Earlier this week, I tweeted a video of legendary science fiction writer (and genius) Arthur C. Clarke. In the video, Clarke describes with surprising accuracy what the future will look like from an information technology perspective. The tweet was part of my on-going #scienceforscifi campaign wherein I tweet topics that might be inspirational to science fiction writers. You can read more about #scienceforscifi here.
In the same spirit, I wanted to share some videos that feature visions of the future as imagined by people of the past. I hope the futurists of our day will enjoy seeing what the future used to look like.
Monsanto House of the Future
The first clip is a 1957 showcase of the Monsanto House of the Future that once appeared in Disneyland. Designed by MIT alums, House of the Future appeared at the park from 1957 until 1967. The concept was an extension of Walt Disney’s passion for displaying visions of a bright, productive, and largely automated future. House of the Future was a logical component in the line of exhibits that includes Walt Disney’s Carousel of Progress and the Innoventions Dream Home.
American plastics corporation Monsanto sponsored the exhibit, and boy does it show. Monsanto made, loved, and evidently worshiped plastics. So the house of their preferred future is damn-near 100% plastic. And they remind you at every turn. Watching this video, I get the idea that Monsanto wanted to build a House of the Future that Mom could clean with a garden hose while Dad took a nap.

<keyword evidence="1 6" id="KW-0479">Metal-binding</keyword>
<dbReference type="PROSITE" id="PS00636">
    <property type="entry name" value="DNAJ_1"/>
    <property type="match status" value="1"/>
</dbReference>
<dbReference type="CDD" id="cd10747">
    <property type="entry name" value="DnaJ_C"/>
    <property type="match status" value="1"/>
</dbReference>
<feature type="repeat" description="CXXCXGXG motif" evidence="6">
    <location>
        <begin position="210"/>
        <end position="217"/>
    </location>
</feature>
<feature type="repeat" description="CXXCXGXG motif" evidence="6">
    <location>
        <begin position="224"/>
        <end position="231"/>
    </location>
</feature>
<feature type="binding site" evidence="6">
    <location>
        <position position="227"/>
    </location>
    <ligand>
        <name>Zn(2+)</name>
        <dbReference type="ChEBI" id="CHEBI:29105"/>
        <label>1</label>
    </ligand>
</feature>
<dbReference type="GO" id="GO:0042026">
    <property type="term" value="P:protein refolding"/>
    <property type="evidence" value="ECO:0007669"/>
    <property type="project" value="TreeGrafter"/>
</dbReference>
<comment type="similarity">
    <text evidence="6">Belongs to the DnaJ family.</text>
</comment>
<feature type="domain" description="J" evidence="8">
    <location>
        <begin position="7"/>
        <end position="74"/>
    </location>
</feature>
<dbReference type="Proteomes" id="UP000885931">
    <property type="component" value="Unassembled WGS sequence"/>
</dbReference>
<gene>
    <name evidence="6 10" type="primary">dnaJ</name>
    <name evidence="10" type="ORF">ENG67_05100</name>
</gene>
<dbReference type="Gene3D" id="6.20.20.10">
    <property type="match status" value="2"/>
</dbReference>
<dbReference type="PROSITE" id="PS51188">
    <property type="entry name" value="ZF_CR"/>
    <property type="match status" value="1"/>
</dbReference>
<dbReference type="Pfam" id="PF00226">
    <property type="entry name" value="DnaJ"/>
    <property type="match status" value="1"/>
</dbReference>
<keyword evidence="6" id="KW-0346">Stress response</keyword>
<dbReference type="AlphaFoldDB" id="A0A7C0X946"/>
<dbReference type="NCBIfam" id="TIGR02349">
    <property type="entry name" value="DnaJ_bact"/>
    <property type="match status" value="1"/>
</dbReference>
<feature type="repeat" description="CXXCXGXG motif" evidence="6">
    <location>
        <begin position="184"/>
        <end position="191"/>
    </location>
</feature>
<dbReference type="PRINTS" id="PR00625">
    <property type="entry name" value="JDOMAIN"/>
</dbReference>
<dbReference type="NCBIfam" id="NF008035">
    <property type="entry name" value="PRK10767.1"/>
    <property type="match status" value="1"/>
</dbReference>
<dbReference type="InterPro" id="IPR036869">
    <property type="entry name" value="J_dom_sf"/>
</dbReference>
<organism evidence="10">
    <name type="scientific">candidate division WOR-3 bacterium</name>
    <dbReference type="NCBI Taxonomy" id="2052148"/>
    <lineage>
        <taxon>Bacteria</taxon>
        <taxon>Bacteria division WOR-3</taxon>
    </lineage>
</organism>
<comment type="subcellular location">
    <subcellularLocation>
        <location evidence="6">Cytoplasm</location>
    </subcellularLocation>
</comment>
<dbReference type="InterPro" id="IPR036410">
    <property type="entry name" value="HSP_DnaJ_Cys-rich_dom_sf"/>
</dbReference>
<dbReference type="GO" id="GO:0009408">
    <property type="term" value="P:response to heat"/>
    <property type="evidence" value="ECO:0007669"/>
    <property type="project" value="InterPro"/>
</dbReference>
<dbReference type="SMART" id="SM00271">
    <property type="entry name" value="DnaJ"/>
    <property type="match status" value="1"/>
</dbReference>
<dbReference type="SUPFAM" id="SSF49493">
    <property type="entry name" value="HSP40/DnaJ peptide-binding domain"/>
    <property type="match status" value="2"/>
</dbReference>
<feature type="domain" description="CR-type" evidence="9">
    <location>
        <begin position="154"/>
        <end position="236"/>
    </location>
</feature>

The heavy-handed Monsanto pitch for plastics is tough to get past. If you manage to, you’ll note how many features either really came to be or are still worth developing. Polarized ceilings to let in natural light? Waterless dishwashers? These are still good ideas, and at least the ceilings might actually be worth developing.
I’ll pass on the irradiated foods.
Year 1999 A.D.
Moving on a bit to 1967, we see a view of the future that is much more sci-fi. Not only is Dad studiously avoiding his turn at cleaning the house; he’s also a research scientist. I think he does it in his spare time. In any case “Year 1999 A.D.” was produced by Philco-Ford and gets a bit closer to accuracy while managing to still be down-right Star Trek. (Remember, this was made in 1967.)
Here we see the first inklings that the computer would become an integral part of the home. At first glance, a viewer might say the filmmakers missed the mark, but I think it’s more a question of degrees. Tone down things a bit, and you start to see glimpses of how information technology actually did end up dominating our homes and lives.
Of course the fashion is a bit too Star Trek (although I’d wear it), and the filmmakers insist that people will patiently wait for things that we can do right now with our hands (like fetching a plate out of a cabinet). But it’s a fun watch and good food for thought if you’re writing science fiction. Enjoy.
Oh, and I refuse to accept that Karen is 43.
Beyond 2000: Wearable Computers
In honor of the this week’s Apple Watch announcement, here is a horribly wrong view of how wearable computers will look. You can thank NEC and the beloved television series Beyond 2000 for this.
Watch and wonder how much money NEC burned through to produce nothing much at all. Where’s my over-the-shoulder CD player?
Century 21 Calling
Finally, here’s my favorite. Of course, that’s only because it’s a classic MST3K riff of “Century 21 Calling.” Push the button, Frank.
Thoughts? Comments? Tell me what you think, or tweet to me at @alecmarta.